Man Blasted for Expecting Daughter-in-Law To Be Son's '1950s Housewife'

A man who expects his son's girlfriend to "serve" her partner like a "housewife" from the 1950s has received a storm of criticism on Mumsnet, the U.K.-based online forum.

In a post shared on Mumsnet's Am I Being Unreasonable (AIBU) subforum, Daisypowers said the 69-year-old thinks she's "lazy and a bad girlfriend" because she doesn't "wait around on [her] DP [dear partner] hand and foot like a 1950s housewife."

For example, this weekend her partner wanted to clean his walking boots in the garden, and his father gestured towards her and allegedly said "oh maybe Daisypowers can do that for you."

Another time, her partner said he was going to make himself a sandwich after playing a game of tennis and his father allegedly said: "Daisypowers can do that for you, have a rest."

Woman sporting 1950s housewife-themed look.
A woman with an apron, sporting a 1950s-themed look, while cooking in a kitchen. A post about a man expecting his son's girlfriend to "serve" his son like a "1950s housewife" has gone viral on Mumsnet. iStock/Getty Images Plus

According to the website of the Dwight D. Eisenhower Presidential Library, Museum and Boyhood Home, "the image of American women in the 1950s was heavily shaped by popular culture" and "the ideal suburban housewife who cared for the home and children" was frequently captured in women's magazines as well as in films and on television. Eisenhower was president from 1953 to 1961.

Most women who entered the workforce during World War II returned home to their families at the end of the conflict. However, "during the 1950s the trend began to turn" and women began returning to work, with more becoming involved in state, local and federal government service.

A July 2019 study based on polls conducted among over 30,000 adults in the U.S., published in American Psychologist, the peer-reviewed journal of the American Psychological Association, said: "As the roles of women and men have changed since the mid-20th century, so have consensual beliefs about their attributes."

The polls demonstrated "clear increases in the ascription of communion [i.e. affectionate, emotional] to women relative to men but a lack of change in agency [i.e. ambitious, courageous]."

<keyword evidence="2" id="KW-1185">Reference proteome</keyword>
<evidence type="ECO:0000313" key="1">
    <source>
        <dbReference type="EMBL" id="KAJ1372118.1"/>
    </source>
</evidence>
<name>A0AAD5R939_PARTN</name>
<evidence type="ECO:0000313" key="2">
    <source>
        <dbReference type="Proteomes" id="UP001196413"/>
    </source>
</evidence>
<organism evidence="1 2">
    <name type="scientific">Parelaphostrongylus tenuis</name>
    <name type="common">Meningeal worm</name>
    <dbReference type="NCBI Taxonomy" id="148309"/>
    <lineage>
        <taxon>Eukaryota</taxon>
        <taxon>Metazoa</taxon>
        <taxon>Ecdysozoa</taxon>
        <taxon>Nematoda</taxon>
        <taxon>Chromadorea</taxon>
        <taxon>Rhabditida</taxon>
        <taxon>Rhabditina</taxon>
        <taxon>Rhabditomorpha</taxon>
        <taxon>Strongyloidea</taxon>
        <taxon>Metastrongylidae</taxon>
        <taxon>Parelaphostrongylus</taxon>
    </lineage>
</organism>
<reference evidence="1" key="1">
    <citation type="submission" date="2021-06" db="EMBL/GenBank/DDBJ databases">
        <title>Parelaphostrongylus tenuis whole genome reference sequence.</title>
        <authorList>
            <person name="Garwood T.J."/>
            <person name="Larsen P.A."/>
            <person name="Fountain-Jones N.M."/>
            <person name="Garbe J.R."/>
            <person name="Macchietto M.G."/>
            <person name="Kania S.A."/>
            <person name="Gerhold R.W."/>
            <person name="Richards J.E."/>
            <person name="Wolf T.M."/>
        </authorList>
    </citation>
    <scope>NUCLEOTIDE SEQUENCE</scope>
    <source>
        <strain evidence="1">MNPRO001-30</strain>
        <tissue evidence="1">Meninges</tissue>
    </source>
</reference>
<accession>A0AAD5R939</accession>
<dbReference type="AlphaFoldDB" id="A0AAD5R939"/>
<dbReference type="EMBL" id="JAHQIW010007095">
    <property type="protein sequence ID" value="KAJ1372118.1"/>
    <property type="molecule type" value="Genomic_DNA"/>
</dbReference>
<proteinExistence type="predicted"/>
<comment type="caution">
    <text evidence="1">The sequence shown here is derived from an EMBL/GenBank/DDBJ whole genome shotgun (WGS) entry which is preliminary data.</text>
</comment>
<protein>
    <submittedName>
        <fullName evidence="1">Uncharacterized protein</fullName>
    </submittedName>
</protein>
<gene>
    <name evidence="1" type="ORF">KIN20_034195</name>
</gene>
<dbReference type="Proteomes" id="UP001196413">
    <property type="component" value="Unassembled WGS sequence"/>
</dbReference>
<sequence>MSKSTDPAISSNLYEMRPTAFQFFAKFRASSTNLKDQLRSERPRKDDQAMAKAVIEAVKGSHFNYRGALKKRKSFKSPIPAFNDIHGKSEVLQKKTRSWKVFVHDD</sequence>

The study said: "Although women also gained in competence relative to men, belief in competence equality has increased over time as well."

A U.K. study published in 2018 by The National Centre for Social Research found that 72 percent of the British public "disagree with the view that a man's job is to earn money" and "a woman's job is to look after the home and family," which is up from 58 percent reported in 2008.

The study said: "Older people, people with no formal qualifications and people with lower incomes are more likely than other groups to hold traditional gender role views."

The user in the latest Mumsnet post said she and her partner, who are both 35 years old and work full-time, "do an equal share of everything domestically at home."

She said her partner is "perfectly capable of making a sandwich for himself," while his parents are both "quite old fashioned."

His mother "does absolutely everything" for his father, including "all the cooking, cleaning, puts out clothes for him to wear every morning, packs his suitcase for him when he goes on holiday etc."

The user asked: "Should I say something? Really annoys me."

The 69-year-old man in the latest Mumsnet post received a wave of backlash from many users, who said the original poster should confront him about his "sexist" and "misogynist" comments.

User VintageVest said: "I would have to say something. Maybe just turn it back on him and say 'If he can't make his own sandwiches maybe you could do it for him...'. Or just a blunt 'I'm not here to clean his boots, thanks.'"

User entropynow said their husband "is in his late 70s and wouldn't dream of wanting a personal servant like this. It's a misogynist entitled f***er thing."

Meraas suggested: "Just say 'DP is perfectly capable of cleaning his own boots/making his own sandwich...Maybe you should take a leaf from his book.'"

Several questioned why the user's partner had not responded to his father's comments.

Anothernamechangeplease said: "I would be extremely disappointed in this situation if my partner did not take it upon himself to challenge this kind of sexist comment. Failing that, though, I would challenge it myself...just ask why he thinks I should do things for his adult son, when he is perfectly capable of doing those things for himself."

User Blinkingheckythump agreed, asking: "Why on earth hasn't your partner pulled him up on it?"

Newsweek was not able to verify the details of this case.

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